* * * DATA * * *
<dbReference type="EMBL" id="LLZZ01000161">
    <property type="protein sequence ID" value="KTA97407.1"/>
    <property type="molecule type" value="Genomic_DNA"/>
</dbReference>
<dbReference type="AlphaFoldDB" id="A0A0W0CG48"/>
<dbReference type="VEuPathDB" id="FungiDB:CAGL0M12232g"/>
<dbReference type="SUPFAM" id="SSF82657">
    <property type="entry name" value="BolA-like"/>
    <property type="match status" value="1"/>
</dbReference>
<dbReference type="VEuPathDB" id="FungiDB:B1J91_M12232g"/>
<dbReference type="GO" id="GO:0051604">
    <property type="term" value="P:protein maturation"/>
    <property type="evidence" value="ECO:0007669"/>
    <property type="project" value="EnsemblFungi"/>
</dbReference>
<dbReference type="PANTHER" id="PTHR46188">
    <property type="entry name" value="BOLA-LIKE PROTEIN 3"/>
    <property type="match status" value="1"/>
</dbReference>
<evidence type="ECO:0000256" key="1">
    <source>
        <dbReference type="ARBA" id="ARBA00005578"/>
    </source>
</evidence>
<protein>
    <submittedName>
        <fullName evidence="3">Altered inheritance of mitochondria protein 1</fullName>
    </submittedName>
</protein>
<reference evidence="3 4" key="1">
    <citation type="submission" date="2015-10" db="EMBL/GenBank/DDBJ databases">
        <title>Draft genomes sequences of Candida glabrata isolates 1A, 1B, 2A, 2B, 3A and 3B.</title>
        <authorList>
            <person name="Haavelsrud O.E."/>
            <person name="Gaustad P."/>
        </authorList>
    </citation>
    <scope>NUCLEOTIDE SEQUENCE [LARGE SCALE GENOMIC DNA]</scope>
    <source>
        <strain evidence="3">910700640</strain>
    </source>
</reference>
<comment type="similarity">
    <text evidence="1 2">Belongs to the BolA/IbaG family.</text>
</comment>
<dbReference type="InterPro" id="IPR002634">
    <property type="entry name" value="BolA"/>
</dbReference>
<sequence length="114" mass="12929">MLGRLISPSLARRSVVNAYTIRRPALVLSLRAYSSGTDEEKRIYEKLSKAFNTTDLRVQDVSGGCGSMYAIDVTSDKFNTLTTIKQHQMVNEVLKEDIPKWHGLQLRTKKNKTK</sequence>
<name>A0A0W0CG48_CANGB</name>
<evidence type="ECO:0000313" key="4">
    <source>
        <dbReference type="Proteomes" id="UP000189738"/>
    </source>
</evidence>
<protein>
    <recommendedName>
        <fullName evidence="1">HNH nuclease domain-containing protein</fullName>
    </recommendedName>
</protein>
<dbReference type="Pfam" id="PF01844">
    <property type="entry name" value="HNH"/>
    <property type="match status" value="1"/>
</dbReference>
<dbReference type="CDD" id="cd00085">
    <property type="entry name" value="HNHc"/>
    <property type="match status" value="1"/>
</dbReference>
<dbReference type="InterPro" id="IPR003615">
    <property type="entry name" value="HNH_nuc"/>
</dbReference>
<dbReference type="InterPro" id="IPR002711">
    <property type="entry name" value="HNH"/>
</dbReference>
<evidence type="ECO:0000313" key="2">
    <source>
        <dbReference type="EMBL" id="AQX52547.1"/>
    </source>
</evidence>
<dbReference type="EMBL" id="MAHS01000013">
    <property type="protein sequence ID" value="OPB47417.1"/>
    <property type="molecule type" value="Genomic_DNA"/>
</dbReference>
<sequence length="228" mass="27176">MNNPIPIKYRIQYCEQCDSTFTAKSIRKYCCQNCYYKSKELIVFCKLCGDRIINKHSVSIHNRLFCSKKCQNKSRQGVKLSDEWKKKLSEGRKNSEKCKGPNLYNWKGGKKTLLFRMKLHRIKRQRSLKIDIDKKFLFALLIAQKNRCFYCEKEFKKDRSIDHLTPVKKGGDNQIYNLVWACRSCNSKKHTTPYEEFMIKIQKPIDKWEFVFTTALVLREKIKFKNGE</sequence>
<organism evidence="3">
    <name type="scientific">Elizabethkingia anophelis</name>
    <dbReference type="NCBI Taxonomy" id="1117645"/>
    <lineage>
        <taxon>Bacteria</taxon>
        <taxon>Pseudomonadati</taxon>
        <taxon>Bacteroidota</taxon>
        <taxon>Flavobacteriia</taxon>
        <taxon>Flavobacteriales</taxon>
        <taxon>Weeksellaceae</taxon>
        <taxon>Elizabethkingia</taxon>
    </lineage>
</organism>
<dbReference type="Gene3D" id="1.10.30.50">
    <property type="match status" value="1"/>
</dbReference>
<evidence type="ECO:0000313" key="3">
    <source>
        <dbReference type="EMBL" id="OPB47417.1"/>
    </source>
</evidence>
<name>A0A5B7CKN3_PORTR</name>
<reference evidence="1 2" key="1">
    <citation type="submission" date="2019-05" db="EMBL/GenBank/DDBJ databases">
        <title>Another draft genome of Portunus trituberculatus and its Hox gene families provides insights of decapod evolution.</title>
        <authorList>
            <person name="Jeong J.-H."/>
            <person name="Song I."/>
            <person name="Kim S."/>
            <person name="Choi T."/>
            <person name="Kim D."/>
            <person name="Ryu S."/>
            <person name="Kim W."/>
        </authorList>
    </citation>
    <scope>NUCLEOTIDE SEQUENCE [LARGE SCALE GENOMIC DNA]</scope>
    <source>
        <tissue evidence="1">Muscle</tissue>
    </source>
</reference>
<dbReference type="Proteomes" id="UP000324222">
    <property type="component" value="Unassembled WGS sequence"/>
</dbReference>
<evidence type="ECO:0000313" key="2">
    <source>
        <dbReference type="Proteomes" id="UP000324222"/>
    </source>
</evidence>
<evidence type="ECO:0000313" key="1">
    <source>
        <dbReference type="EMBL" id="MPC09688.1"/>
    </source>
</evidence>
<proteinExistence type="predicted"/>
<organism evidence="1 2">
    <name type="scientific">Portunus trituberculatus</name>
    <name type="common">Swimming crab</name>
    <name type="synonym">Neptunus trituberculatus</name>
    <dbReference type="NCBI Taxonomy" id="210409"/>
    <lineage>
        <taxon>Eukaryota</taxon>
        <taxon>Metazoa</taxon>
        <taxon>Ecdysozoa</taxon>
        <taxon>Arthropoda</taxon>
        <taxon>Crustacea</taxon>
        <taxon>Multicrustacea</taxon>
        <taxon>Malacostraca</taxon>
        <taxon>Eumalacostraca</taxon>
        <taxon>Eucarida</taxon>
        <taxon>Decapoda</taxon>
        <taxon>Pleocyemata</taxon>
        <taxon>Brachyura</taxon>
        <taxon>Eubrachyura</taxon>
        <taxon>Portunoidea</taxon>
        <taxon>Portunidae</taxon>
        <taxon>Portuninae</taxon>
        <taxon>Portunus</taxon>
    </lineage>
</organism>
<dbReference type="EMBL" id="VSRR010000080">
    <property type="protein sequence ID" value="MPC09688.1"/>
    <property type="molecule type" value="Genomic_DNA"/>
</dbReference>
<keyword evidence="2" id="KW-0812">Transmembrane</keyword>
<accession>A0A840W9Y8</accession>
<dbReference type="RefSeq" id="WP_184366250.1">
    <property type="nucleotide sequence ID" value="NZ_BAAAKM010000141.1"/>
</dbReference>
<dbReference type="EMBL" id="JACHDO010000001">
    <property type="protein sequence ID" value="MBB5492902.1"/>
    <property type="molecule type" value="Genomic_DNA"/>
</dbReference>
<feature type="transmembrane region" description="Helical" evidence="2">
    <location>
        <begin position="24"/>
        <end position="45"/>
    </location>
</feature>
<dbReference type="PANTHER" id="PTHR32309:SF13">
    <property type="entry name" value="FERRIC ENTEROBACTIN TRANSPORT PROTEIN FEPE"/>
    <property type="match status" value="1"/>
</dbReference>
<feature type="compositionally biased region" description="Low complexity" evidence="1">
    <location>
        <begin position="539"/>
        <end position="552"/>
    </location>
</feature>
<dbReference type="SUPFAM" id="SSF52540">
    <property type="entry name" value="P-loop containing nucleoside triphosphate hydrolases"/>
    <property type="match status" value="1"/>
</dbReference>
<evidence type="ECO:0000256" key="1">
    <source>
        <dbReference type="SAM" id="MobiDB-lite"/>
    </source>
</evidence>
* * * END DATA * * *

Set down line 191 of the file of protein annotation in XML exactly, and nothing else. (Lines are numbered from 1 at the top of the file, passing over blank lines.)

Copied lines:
        <end position="552"/>